Revamped North Dakota museum sets attendance mark
The new museum, which has doubled in size, features everything from dinosaur fossils to antique farm machinery to an experimental Mars spacesuit. It has been dubbed the “Smithsonian on the prairie” by Gov. Jack Dalrymple and others.
State Historical Society Director Claudia Berg said about 150,000 people have visited the museum since April 28, when the expanded facility’s first two galleries opened.
“It’s very gratifying to see all the people using the facility,” Berg said.
Scores of school children from across North Dakota have toured the new facility which houses thousands of artifacts, high-tech displays and interactive exhibits that help tell the story of North Dakota, Berg said. Some teachers are incorporating the exhibits into lesson plans, Berg said.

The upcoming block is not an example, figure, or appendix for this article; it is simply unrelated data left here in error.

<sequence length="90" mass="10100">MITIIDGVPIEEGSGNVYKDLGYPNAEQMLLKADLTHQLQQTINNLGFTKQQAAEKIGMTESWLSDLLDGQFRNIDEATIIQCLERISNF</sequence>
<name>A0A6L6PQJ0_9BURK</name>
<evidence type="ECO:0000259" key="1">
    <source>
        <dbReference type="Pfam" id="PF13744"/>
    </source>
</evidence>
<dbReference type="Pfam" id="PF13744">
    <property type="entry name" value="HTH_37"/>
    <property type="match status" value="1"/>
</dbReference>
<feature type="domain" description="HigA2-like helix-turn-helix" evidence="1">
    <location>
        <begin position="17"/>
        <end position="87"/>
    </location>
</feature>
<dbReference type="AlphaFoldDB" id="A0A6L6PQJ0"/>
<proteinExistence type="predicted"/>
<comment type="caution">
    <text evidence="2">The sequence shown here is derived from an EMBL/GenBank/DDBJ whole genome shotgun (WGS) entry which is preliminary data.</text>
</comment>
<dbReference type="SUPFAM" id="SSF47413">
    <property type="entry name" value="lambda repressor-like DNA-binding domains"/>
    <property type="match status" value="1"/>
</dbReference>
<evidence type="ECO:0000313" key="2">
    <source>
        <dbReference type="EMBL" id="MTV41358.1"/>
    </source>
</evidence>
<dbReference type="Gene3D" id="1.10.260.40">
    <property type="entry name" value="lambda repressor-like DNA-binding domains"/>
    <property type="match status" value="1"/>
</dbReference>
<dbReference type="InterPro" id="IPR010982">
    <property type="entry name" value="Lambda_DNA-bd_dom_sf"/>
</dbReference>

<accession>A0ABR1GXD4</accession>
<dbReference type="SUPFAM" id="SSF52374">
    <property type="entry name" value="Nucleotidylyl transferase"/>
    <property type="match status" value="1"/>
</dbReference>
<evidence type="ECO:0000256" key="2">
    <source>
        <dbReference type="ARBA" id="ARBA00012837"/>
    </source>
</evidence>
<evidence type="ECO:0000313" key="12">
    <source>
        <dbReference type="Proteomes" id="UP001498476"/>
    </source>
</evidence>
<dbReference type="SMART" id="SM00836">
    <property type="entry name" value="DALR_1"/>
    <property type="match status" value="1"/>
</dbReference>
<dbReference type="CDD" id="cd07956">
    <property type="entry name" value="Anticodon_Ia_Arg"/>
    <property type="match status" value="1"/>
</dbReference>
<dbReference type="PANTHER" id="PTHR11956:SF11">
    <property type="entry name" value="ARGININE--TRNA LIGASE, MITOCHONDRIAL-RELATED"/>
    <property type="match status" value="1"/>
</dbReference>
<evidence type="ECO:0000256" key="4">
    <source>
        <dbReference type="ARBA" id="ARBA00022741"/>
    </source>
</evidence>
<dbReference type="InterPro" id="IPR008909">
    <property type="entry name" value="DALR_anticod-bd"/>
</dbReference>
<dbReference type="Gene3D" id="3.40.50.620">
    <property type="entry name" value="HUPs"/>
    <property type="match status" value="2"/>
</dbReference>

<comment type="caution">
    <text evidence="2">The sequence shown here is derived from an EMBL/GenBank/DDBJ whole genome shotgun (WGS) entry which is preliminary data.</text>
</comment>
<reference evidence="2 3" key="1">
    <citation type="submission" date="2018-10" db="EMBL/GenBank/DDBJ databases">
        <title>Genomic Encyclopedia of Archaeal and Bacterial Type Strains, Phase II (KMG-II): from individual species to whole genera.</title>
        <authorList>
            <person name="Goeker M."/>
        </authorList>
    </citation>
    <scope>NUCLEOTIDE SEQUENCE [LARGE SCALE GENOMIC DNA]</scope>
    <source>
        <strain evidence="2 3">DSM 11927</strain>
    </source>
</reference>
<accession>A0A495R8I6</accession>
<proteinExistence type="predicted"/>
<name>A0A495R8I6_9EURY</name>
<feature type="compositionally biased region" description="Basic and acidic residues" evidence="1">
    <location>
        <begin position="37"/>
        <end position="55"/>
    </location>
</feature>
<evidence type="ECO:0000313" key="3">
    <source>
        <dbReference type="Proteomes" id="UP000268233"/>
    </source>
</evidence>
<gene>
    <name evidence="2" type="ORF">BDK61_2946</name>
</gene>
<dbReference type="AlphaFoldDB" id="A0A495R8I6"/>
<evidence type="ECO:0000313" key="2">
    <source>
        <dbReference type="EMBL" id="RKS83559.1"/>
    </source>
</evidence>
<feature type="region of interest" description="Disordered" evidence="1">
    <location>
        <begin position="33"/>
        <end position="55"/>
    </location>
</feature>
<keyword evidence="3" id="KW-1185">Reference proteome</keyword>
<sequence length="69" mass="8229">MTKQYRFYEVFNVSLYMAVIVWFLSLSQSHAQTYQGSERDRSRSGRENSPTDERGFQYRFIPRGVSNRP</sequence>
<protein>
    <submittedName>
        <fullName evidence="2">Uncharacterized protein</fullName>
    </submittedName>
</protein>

The original facility was built in 1967 and had averaged about 100,000 visitors annually until the expansion, Berg said.
The number of visitors surpassed the prior annual average in about four months after opening, she said.
The grand opening for the revamped center was held Nov. 2 and coincided with the state’s 125th statehood anniversary. More than 2,500 people attended the event, including Dalrymple and former governors John Hoeven, Allen Olson, Ed Schafer and George Sinner.
The expansion also includes a new theater, cafe and outdoor space.
State lawmakers approved about $40 million for the 97,000-square-foot expansion in 2009, while stipulating that the remaining cost had to be raised elsewhere.
The historical society raised an additional $12 million in private donations, including $1.8 million from billionaire oilman Harold Hamm, the chairman of Oklahoma City-based Continental Resources Inc., one of the largest operators in North Dakota’s booming oil patch.
Copyright 2014 Associated Press. All rights reserved. This material may not be published, broadcast, rewritten, or redistributed.
ADDITIONAL IMAGE OF NOTE